Life Insurance

If you’re in your sixties, you’ve most likely had a need for life insurance in the past. Whether it was when you purchased your first home and wanted to protect your spouse and children, or when the bank required it as a condition of lending you money. These were situations when life insurance was a need. However, there is a point when some people go from needing insurance, to wanting insurance.

Insurance as a tax-free investment

Let me explain. Today, there are only three ways to invest in Canada tax-free. You can shelter money in a tax-free savings account (within your limit), you can buy a home, or you can purchase a life insurance contract. Any growth or withdrawals from your TFSA are tax-free. Any increase in the value of your principal residence doesn’t attract capital gain taxes when you sell, and life insurance contributions grow tax-free and then go directly to your beneficiaries tax-free upon death.

Let’s say you have lots of cash because you just sold your business and you’re looking at ways to invest it without increasing your tax bill. You’ve maxed out your TFSA and you own a home. Your last tax-free investment option is investing via a life insurance contract.

Here’s how it works

Some insurance contracts allow you to make extra payments over and above the annual premiums. These extra payments are invested and grow tax-free inside the insurance contract. Upon your death, the life insurance contract pays out its death benefit, plus the investment portfolio to your beneficiaries tax-free.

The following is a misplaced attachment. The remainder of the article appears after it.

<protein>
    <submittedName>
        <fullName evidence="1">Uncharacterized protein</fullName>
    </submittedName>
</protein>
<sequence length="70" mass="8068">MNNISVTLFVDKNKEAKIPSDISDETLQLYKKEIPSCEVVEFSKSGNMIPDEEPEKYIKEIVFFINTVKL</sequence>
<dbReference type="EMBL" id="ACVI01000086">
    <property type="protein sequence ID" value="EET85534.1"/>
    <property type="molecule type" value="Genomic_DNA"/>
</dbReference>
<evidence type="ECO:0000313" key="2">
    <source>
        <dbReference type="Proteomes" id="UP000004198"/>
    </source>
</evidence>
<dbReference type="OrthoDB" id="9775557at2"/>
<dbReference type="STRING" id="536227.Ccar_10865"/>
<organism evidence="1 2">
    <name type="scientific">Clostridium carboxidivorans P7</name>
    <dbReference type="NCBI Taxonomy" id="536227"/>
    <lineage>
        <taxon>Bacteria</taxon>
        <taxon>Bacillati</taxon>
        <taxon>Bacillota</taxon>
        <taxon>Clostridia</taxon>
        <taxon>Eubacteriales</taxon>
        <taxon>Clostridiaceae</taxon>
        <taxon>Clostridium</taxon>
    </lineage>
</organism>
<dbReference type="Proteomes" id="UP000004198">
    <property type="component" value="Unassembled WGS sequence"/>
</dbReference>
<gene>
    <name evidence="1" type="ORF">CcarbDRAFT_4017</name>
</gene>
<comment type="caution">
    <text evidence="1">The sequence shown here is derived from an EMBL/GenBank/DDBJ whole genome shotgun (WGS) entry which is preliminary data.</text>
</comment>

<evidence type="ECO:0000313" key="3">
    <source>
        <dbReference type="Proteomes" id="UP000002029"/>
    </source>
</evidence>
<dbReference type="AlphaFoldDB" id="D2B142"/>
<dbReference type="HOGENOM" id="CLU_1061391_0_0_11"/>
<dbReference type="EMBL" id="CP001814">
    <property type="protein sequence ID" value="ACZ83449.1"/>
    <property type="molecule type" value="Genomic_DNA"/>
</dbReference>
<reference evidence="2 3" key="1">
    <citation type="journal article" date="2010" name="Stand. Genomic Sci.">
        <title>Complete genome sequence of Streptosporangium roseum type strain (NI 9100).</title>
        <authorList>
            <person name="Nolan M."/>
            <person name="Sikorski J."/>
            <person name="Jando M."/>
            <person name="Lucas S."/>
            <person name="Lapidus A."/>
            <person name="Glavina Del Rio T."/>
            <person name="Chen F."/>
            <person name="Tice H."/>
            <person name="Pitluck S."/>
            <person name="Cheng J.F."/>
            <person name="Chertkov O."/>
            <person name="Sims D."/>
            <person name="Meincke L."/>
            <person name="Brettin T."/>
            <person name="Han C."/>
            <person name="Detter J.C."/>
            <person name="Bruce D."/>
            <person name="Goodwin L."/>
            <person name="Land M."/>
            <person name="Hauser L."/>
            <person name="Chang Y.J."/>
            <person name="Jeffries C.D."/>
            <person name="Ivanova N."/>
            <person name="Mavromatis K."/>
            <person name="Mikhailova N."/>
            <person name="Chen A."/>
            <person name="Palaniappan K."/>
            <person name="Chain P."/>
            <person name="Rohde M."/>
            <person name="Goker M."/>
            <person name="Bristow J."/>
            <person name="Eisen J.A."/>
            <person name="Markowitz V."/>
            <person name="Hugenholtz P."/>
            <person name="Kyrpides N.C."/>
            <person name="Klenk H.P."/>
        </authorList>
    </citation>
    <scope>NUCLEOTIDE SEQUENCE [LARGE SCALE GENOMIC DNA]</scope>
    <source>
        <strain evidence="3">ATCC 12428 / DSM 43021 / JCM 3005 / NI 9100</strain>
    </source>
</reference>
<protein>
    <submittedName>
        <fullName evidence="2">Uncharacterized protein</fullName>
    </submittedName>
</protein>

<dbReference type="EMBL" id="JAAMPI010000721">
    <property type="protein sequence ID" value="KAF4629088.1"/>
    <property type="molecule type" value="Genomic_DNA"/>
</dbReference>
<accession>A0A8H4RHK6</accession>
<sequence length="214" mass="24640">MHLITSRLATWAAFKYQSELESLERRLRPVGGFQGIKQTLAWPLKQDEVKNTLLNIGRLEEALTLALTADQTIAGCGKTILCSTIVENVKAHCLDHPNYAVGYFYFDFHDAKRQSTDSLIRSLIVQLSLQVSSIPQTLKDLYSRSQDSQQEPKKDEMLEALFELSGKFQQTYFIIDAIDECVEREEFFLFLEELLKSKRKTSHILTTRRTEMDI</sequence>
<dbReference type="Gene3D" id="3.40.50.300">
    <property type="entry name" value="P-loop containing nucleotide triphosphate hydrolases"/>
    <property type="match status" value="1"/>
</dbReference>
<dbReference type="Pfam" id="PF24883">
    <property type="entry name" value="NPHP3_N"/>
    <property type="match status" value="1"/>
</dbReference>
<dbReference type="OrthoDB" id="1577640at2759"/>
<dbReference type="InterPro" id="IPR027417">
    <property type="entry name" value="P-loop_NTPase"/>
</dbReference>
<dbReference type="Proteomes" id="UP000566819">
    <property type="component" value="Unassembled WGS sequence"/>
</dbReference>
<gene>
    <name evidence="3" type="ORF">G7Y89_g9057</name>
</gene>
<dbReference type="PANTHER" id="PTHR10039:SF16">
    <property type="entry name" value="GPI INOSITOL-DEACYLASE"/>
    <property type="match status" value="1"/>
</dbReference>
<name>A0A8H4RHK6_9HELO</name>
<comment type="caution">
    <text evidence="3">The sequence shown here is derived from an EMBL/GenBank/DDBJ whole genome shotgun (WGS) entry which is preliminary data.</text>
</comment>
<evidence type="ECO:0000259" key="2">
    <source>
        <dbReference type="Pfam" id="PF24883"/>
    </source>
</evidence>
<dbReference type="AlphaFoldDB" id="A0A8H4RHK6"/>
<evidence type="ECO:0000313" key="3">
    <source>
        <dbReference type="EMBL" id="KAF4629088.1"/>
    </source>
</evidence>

This is how wealthy families maintain (and grow) their wealth over generations. They are purchasing as much life insurance coverage as possible because the more they own, the more cash they can shelter inside of these policies. We’ve all heard the saying, “the rich just keep getting richer.” Now that you’re aware of this strategy, you can understand why.

For as long as the Federal government and Canada Revenue Agency continue to allow Canadians to invest tax-free inside a life insurance contract and eventually receive the proceeds tax-free, this is an excellent option to shelter excess cash. It’s no wonder that at a certain point, insurance goes from a need to a want. Let’s just hope you’re healthy enough to get approved for coverage.


Colin Sabourin is a Winnipeg based Financial Advisor whose specialty is working with farmers. His focus is on farmers who are planning to sell or transition their farms in the next 5 to 10 years. Colin ensures the process is as smooth and tax-efficient as possible, while also creating plans to enable them to start the next chapter of their lives with confidence and security.

Disclaimer: The information contained herein was obtained from sources believed to be reliable. However, we cannot represent that it is accurate or complete. This report is provided as a general source of information and should not be considered personal investment advice or solicitation to buy or sell any securities. The views expressed are those of Colin Sabourin, Certified Financial Planner, and Investment Advisor and not necessarily those of Harbourfront Wealth Management Inc., member of the Canadian Investor Protection Fund.